New West Wing team seems like old times
The post-election West Wing shake-up appears to be settling down. Now, when President Obama makes a left out of the Oval Office and heads down the hall, he's going to pass by a different - though hardly unfamiliar - group of senior aides.
No more senior adviser David Axelrod, no more deputy chiefs of staff Mona Sutphen and Jim Messina, and no more Rahm. They've been replaced by 2008 campaign guru David Plouffe, deputy chiefs Alyssa Mastromonaco (who's worked for Obama since 2005) and Nancy-Ann DeParle (who's been a top White House aide for two years), and Bill Daley, the new chief of staff, who's the least tied of all to Obama.
Down the right, the president will come to the office of National Security Council Director Tom Donilon, who replaced the first NSC chief, Gen. Jim Jones, in October and was deputy director before that, and Deputy NSC Director Denis McDonough, who worked on the Obama campaign.
Newcomers on the second floor are Jon Carson, a 2008 campaign veteran who replaces Tina Tchen as director of public engagement; Mark Zuckerman, who replaces Heather Higginbottom as deputy director of the Domestic Policy Council; and Gene Sperling, who moves over from Treasury to replace Larry Summers at the National Economic Council.
For an interactive version of the graphic at right, go to washingtonpost.com/westwing.
Is that a fact?
But then he offered a jaw-dropper of an idea for resolving the Israeli-Palestinian conflict:
"There are vast amounts of territory that are in the hands of Muslims, in the hands of Arabs," he said. "Maybe the international community can come together and accommodate" the Palestinians somewhere else besides the West Bank.
This posed some problems for our colleague Glenn Kessler, who's writing the Fact Checker, a new column that examines assertions and awards as few as zero and as many as four Pinocchio icons - four being the prize for virtually fact-free claims.
But Huckabee's bizarre musings were not a question of fact - or of Pinocchios - so Kessler asked readers for suggestions on icons he should use to handle such things.
Some suggestions so far: pies in the sky, windmills, fruitcakes, flying pigs, and icicles (for when hell freezes over). Send your suggestions to email@example.com.
At least no one suggested straitjackets.
Whoever their Boehner is
Finally, someone in Washington actually admitted a lack of knowledge about something. The Known Unknown of the Week prize goes to Secretary of State Hillary Rodham Clinton, for her candor at a briefing with reporters on the situation in Egypt should President Hosni Mubarak step down.
"I am no expert on the Egyptian constitution, never gave it a moment's thought, really, so now I am trying to play catch-up," she said, before saying that it appeared that if Mubarak were to leave, Egypt's speaker of the House would take over and elections would be held in 60 days.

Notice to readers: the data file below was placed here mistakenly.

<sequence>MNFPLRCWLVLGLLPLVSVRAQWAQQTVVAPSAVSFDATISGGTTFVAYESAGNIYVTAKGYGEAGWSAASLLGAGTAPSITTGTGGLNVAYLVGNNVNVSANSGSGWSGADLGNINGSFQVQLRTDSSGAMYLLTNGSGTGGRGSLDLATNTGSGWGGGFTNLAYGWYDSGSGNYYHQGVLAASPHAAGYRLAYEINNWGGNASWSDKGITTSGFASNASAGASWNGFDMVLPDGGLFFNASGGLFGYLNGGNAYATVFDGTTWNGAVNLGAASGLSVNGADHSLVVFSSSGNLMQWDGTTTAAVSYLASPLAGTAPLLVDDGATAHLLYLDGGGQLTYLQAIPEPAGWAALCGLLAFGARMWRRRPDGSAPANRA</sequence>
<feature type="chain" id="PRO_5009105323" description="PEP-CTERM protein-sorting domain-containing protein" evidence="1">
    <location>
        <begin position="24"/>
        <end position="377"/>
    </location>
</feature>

Staying on message
The Obama administration has somehow discovered it might need to tighten up the communications operation a bit so that Cabinet members and senior political appointees in the various departments will be on message.
To that end, the director of media affairs, Tom Gavin, is now moving to a new position as director of Cabinet communications. Theoretically a great idea, though exceptionally difficult given that most members of the Cabinet are Democrats.
History counsels some caution in this effort. We recall back in 2006 how career Agriculture Department folks were e-mailed some political instructions about how to work things into their speeches, such as "President Bush has a clear strategy for victory in Iraq."
The e-mail explained how, when talking about U.S. agricultural activity, they could preface with this: "I'd like to take a moment to talk about a nation that is just now beginning to rebuild its own agricultural production." That would be Iraq, where "revitalization is underway."
Correction of the week
This from the New York Times Magazine on Sunday. (We feel their pain, but this is really funny.)
An article on Jan. 16 about drilling for oil off the coast of Angola erroneously reported a story about cows falling from planes, as an example of risks in any engineering endeavor. No cows, smuggled or otherwise, ever fell from a plane into a Japanese fishing rig. The story is an urban legend, and versions of it have been reported in Scotland, Germany, Russia and other locations.
No cows? Ever? How do they know? All it takes is one. . .
Graphics editor Karen Yourish contributed to this column.